Peutz-Jeghers Syndrome

Peutz-Jeghers syndrome (PJS) is characterized by the combination of gastrointestinal hamartomatous polyps and mucocutaneous pigmentation. Polyposis is most prevalent in the small intestine, but also presents in the stomach and large bowel in the majority of affected persons. The classic mucocutaneous stigmata include dark pigmented macules around the mouth, eyes, and nostrils, on the buccal mucosa, and in the perianal area, and hyperpigmented areas on the fingers. Affected females have increased risk to develop sex cord tumors with annular tubules (SCTAT), a benign ovarian neoplasm, as well as adenoma malignum of the cervix, a rare aggressive carcinoma. More infrequently, affected males can develop calcifying Sertoli cell tumors of the testes which may cause gynecomastia.

Tests Available

Forms and Documents

Test Details

STK11
  • An individual with two or more of the following features: 1. Two or more Peutz-Jeghers-type hamartomatous polyps of the small intestine. 2. Mucocutaneous hyperpigmentation of the mouth, lips, nose, eyes, genitalia, or fingers v. 3. Family history of PJS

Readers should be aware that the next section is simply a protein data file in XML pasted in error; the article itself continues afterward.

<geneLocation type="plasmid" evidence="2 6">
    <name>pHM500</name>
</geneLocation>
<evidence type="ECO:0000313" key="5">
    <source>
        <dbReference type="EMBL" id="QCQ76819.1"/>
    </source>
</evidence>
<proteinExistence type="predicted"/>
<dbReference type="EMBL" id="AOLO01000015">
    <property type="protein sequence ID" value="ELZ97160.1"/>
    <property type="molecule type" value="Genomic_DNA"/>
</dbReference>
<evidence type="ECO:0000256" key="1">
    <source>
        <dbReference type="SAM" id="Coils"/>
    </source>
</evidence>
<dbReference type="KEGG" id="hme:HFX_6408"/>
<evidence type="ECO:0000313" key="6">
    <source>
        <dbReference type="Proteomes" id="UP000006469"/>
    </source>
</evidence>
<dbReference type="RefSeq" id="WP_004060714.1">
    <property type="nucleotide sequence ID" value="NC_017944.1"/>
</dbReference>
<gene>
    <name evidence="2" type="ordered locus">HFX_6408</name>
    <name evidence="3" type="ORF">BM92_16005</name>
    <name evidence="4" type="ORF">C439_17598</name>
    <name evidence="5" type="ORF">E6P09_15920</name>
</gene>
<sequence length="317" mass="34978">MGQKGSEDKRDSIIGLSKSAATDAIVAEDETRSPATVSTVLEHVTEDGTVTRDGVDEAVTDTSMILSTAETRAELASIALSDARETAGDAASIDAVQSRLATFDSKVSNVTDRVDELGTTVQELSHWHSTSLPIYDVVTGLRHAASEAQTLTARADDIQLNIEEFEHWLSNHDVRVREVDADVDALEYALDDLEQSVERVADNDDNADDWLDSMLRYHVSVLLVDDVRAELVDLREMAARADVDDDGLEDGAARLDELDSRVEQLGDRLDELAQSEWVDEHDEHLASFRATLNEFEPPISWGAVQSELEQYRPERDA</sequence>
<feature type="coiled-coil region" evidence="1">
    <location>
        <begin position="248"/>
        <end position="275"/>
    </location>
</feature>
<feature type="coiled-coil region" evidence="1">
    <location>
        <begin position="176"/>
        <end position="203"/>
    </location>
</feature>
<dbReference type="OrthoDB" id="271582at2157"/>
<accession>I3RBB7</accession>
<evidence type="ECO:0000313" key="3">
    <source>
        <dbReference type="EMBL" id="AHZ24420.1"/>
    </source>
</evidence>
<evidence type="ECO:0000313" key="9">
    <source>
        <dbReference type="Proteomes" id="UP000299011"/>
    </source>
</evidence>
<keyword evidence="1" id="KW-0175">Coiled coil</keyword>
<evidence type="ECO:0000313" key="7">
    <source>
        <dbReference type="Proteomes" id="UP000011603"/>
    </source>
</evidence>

• An unaffected individual with a family history suggestive of PJS (see above) when an affected individual is unavailable for his or her own genetic testing.
  • Capillary Sequencing
  • MLPA

Ordering

2071
3 weeks
2-5 mL Blood - Lavender Top Tube
Buccal Swab | Fibroblasts (separate charge for cell culture may apply) | Oral Rinse

Billing

81404x1, 81405x1
Yes
Yes
* For price inquiries please email zebras@genedx.com

References

  1. Aretz, S. et al., High Proportion on Large Genomic STK11 Deletions in Peutz-Jeghers Syndrome. Human Mutation 12: 513-519, 2005
  2. Chow, E. et al. An updated mutation spectrum in an Australian series of PJS patients provides further evidence for only one gene locus. Clin Genet. 70:409-414, 2006
  3. Mehenni, H. et al. Molecular and clinical characteristics in 46 families affected with Peutz-Jehgers syndrome. Dig Dis Sci. 52:1924-1933, 2007